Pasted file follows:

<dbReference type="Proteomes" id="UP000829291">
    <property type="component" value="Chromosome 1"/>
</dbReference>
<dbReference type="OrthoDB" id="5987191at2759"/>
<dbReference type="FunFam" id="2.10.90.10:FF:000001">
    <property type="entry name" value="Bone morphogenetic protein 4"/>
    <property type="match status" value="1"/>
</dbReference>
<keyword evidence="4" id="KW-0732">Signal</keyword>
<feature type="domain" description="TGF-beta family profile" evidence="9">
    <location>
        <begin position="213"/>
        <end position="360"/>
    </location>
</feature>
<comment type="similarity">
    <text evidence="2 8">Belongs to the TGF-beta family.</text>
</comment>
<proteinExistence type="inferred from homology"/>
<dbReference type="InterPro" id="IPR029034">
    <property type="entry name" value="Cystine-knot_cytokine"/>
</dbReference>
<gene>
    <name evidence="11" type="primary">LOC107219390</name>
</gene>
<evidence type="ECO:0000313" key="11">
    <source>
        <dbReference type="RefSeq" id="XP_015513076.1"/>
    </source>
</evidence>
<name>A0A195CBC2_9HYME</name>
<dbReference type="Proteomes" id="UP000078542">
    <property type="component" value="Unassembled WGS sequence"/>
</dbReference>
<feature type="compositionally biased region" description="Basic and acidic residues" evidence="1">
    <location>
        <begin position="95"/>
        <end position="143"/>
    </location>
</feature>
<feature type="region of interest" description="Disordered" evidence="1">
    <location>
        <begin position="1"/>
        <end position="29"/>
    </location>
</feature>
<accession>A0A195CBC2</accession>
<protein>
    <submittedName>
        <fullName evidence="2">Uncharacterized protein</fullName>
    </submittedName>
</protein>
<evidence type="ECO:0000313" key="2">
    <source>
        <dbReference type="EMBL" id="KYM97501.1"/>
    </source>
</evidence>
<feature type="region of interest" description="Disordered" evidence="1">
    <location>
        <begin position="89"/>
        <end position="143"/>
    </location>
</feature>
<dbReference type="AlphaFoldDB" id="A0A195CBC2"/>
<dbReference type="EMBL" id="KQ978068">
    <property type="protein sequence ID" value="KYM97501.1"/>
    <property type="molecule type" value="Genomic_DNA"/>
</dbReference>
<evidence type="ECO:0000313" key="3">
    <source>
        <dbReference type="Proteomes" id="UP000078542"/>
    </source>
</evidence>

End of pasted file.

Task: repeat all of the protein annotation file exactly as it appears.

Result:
<dbReference type="Proteomes" id="UP000829291">
    <property type="component" value="Chromosome 1"/>
</dbReference>
<dbReference type="OrthoDB" id="5987191at2759"/>
<dbReference type="FunFam" id="2.10.90.10:FF:000001">
    <property type="entry name" value="Bone morphogenetic protein 4"/>
    <property type="match status" value="1"/>
</dbReference>
<keyword evidence="4" id="KW-0732">Signal</keyword>
<feature type="domain" description="TGF-beta family profile" evidence="9">
    <location>
        <begin position="213"/>
        <end position="360"/>
    </location>
</feature>
<comment type="similarity">
    <text evidence="2 8">Belongs to the TGF-beta family.</text>
</comment>
<proteinExistence type="inferred from homology"/>
<dbReference type="InterPro" id="IPR029034">
    <property type="entry name" value="Cystine-knot_cytokine"/>
</dbReference>
<gene>
    <name evidence="11" type="primary">LOC107219390</name>
</gene>
<evidence type="ECO:0000313" key="11">
    <source>
        <dbReference type="RefSeq" id="XP_015513076.1"/>
    </source>
</evidence>
<name>A0A195CBC2_9HYME</name>
<dbReference type="Proteomes" id="UP000078542">
    <property type="component" value="Unassembled WGS sequence"/>
</dbReference>
<feature type="compositionally biased region" description="Basic and acidic residues" evidence="1">
    <location>
        <begin position="95"/>
        <end position="143"/>
    </location>
</feature>
<feature type="region of interest" description="Disordered" evidence="1">
    <location>
        <begin position="1"/>
        <end position="29"/>
    </location>
</feature>
<accession>A0A195CBC2</accession>
<protein>
    <submittedName>
        <fullName evidence="2">Uncharacterized protein</fullName>
    </submittedName>
</protein>
<evidence type="ECO:0000313" key="2">
    <source>
        <dbReference type="EMBL" id="KYM97501.1"/>
    </source>
</evidence>
<feature type="region of interest" description="Disordered" evidence="1">
    <location>
        <begin position="89"/>
        <end position="143"/>
    </location>
</feature>
<dbReference type="AlphaFoldDB" id="A0A195CBC2"/>
<dbReference type="EMBL" id="KQ978068">
    <property type="protein sequence ID" value="KYM97501.1"/>
    <property type="molecule type" value="Genomic_DNA"/>
</dbReference>
<evidence type="ECO:0000313" key="3">
    <source>
        <dbReference type="Proteomes" id="UP000078542"/>
    </source>
</evidence>